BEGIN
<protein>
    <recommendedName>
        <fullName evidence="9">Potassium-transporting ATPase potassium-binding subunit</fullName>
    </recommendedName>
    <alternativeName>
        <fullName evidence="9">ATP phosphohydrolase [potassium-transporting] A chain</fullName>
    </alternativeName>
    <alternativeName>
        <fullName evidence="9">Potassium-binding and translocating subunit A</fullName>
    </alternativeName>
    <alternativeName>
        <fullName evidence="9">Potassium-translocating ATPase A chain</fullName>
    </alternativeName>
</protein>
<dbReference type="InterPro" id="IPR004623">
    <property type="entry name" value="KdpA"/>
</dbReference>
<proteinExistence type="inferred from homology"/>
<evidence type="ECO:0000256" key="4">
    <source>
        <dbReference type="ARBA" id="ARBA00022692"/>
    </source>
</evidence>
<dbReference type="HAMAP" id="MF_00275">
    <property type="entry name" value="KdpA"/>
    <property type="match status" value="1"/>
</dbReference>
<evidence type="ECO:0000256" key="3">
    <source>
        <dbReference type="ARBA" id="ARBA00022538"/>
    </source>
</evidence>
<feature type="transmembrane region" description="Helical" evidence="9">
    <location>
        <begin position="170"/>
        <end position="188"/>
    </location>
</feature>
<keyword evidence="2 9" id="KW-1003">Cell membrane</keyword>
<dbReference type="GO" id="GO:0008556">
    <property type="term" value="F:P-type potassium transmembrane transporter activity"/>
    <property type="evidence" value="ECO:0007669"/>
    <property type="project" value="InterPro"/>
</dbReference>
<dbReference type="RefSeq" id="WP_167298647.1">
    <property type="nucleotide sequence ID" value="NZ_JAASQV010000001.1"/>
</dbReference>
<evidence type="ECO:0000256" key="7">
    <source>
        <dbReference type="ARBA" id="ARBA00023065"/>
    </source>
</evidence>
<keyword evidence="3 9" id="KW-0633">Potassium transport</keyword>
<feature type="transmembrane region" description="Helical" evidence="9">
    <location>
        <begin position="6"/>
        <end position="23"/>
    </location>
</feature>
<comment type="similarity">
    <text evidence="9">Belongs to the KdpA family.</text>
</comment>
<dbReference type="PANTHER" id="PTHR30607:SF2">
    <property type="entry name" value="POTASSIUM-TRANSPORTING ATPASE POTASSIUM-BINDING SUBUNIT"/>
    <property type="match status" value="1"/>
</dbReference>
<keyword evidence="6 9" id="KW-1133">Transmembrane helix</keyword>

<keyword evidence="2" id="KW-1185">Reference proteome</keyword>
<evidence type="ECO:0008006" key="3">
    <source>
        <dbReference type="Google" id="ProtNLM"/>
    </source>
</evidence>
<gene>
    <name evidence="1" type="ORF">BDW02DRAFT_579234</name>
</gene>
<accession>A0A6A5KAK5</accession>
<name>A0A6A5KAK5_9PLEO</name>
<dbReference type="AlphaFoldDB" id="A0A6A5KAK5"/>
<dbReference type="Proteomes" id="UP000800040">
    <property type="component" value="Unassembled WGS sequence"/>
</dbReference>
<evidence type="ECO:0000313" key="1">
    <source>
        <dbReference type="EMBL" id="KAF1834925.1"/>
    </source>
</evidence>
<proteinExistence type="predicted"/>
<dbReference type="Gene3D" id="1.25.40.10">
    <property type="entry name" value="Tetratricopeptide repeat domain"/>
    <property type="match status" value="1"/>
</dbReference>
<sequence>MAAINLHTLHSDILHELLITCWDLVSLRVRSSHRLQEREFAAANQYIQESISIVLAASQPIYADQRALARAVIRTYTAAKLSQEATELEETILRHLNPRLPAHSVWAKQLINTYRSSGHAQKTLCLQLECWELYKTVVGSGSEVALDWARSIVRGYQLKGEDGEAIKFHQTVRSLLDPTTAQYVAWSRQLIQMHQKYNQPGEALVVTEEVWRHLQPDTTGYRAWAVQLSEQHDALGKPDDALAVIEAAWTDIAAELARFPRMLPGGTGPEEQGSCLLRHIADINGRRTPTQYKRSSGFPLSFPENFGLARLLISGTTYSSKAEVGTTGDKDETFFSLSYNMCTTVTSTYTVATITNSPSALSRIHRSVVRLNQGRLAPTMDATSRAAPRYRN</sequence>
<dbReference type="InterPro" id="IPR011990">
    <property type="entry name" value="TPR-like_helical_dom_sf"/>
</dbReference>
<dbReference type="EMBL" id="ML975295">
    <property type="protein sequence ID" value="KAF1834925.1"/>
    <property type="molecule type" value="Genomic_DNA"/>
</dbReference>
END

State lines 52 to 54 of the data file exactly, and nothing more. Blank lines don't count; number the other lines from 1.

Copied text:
</evidence>
<keyword evidence="3 9" id="KW-0633">Potassium transport</keyword>
<feature type="transmembrane region" description="Helical" evidence="9">